Philipsburg-Osceola’s McKenzie Burge isn’t one to waste time.
When you earn 10 letters in three different varsity sports and earn high honor roll status, you don’t have much time to waste.
So when volleyball season ended this fall, she was ready to move on to her best sport — softball.
“The day after the volleyball season ends is the day I step into the cage and the weight room,” said Burge. “I don’t waste a single day. That one day somebody out there might be getting better than me. I don’t want that to happen.”
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It’s that kind of attitude and a sweet left-handed batting stroke that landed Burge a Division I scholarship.
The Lady Mountie senior signed a letter-of-intent earlier this month to play at St. Francis.
Burge was one of seven players that Red Flash coach Jennifer Patrick-Swift landed for her Class of 2015.
“McKenzie comes from a local high school with a rich softball winning tradition, and she comes to St. Francis with a great understanding and appreciation for the game,” Swift-Patrick said in a university release. “She will bring a lot to our team in the batter's box from Day 1.”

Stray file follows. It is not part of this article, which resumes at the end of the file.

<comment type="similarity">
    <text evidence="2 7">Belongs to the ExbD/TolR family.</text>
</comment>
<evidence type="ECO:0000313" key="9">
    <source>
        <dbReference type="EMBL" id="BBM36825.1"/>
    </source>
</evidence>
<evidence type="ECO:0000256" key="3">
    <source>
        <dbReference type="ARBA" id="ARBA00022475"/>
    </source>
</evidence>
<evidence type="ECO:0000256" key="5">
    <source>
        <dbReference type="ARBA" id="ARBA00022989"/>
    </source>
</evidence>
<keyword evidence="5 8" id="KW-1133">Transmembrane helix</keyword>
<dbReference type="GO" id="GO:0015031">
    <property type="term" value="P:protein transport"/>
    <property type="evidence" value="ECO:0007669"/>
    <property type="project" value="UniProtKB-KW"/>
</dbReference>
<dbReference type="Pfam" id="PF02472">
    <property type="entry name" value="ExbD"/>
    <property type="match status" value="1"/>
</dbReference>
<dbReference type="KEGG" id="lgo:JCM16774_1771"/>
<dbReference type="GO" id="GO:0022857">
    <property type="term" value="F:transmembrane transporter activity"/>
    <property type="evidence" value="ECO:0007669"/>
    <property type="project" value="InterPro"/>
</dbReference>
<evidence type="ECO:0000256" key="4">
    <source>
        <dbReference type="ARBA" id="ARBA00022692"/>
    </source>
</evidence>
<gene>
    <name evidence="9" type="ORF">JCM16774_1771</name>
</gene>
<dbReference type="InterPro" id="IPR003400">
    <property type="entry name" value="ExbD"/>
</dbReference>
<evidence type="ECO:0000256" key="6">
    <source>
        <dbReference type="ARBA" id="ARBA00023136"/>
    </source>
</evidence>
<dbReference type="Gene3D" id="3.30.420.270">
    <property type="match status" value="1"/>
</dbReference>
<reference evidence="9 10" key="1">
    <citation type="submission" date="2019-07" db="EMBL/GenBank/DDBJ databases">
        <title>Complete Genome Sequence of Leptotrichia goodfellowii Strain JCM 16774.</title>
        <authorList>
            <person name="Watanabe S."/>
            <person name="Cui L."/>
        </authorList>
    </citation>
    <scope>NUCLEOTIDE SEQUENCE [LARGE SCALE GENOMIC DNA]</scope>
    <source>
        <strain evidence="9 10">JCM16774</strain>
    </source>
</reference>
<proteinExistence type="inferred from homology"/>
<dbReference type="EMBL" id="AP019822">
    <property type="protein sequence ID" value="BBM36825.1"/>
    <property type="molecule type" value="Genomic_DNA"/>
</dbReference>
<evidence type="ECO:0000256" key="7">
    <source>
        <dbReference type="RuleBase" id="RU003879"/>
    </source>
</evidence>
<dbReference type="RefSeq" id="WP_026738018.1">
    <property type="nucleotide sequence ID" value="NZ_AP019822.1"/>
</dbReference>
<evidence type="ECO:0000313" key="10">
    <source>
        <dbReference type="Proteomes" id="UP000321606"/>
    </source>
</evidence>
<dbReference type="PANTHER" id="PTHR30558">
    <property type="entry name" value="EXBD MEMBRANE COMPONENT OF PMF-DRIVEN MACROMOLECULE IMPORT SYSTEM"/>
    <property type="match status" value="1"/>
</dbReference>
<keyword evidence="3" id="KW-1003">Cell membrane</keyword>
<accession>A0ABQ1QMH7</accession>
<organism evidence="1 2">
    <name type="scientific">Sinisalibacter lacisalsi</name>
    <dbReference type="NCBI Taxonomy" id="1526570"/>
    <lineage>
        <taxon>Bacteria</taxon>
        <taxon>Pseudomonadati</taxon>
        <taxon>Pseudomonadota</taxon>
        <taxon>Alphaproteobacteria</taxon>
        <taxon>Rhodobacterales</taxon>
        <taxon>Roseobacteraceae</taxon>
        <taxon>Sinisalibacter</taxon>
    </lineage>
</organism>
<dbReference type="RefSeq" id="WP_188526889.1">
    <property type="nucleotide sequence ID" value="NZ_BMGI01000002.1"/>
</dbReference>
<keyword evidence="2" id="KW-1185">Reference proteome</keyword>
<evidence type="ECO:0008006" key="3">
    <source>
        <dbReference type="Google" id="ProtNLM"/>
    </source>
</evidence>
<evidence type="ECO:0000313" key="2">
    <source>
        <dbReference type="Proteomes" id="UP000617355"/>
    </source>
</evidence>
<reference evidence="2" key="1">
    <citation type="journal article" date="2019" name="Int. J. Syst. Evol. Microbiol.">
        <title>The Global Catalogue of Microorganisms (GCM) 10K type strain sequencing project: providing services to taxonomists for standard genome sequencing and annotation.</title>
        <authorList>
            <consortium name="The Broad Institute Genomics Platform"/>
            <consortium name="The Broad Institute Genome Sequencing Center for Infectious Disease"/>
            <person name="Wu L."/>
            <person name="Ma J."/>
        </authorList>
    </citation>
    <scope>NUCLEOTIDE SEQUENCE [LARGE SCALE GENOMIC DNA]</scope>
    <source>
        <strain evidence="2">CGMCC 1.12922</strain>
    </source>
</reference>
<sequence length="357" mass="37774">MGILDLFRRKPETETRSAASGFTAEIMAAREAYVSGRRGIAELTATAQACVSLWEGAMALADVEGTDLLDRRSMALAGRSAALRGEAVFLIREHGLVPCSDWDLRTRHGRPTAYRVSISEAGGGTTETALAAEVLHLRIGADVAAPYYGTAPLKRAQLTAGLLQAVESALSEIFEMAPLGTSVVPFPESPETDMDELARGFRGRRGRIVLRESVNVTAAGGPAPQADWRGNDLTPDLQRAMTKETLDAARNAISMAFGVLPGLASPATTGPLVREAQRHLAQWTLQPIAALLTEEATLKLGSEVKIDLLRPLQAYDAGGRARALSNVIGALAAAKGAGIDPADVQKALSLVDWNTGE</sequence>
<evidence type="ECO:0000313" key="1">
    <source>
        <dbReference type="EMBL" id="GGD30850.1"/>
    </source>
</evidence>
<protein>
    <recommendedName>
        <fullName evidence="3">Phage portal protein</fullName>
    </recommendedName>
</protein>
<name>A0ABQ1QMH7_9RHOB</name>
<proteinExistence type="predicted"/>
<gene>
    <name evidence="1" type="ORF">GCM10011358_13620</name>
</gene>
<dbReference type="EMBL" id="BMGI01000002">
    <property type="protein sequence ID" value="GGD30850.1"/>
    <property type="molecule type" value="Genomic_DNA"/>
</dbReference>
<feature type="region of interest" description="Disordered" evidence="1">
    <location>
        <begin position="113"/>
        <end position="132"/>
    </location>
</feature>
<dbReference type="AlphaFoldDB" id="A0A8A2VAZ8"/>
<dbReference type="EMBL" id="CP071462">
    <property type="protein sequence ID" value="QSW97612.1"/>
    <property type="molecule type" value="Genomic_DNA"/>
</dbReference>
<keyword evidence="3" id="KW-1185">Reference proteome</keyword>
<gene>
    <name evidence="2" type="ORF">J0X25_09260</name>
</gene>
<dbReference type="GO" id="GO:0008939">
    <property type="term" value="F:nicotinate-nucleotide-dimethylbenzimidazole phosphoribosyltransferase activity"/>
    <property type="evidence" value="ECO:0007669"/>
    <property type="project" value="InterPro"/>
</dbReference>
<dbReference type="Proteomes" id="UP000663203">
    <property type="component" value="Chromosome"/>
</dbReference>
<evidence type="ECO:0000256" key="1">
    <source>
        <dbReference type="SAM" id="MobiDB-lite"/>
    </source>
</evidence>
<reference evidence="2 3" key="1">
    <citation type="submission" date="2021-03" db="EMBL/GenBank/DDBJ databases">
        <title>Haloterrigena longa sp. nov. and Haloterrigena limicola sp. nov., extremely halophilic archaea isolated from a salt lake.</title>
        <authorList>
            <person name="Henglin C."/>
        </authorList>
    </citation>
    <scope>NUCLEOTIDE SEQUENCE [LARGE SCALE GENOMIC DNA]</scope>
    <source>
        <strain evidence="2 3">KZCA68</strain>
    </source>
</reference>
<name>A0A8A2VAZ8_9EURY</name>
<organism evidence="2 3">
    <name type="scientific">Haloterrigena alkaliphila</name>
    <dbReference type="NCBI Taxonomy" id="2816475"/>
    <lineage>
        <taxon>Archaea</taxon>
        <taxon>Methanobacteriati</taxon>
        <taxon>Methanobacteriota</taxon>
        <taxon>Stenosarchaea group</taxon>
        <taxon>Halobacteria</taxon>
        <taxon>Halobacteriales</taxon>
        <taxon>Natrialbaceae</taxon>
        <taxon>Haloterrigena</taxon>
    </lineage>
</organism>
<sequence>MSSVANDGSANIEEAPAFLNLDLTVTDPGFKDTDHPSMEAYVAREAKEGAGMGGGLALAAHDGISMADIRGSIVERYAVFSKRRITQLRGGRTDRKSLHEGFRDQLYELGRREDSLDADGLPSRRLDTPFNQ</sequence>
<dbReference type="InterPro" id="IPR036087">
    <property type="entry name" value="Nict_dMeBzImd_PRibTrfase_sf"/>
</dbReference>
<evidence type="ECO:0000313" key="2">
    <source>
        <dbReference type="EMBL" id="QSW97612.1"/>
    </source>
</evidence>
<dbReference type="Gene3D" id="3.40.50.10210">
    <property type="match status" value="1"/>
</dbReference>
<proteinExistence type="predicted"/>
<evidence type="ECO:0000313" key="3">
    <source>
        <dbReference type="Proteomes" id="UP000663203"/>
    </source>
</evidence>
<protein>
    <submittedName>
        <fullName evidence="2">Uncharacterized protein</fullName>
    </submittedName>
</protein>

Burge spent the past weekend in Loretto, getting to know the rest of the incoming freshman class and the current members of the Red Flash.
“It was a lot of fun,” Burge said of the weekend. “It was really nice meeting all of my teammates and coaches and being in the atmosphere I’m going to be in next year.”
Burge had other offers from Division II schools for softball and even a Division I offer for volleyball, but knew quickly that she wanted to attend St. Francis.
“From the beginning when I visited there, it just felt right,” she said. “I felt right at home. The team is great and the coaches are great. It’s a great overall place to be.”
She knew quite a bit about the program. Former P-O standout Chelsea Rex is a starting pitcher there.
“She helped me a lot in the recruiting process in general,” Burge said of Rex. “She definitely helped me get my foot in the door in a few places.
“I was just really looking forward to playing college softball,” she added. “It’s been a dream of mine ever since I was a little kid. Division I was obviously my highest goal, but I would have been happy playing anywhere else. I just wanted to play at the upper level.”
Playing at St. Francis, also with former Bald Eagle Area standout Taylor Parsons, was the easy choice both athletically and academically.
“St. Francis has high standards in the classroom and on the softball field and that was something I really needed to find,” Burge said. “No matter where I go or would have played, academics came first. I had to look for a place that challenged me in the classroom just as much as the field. St. Francis definitely fulfilled that.”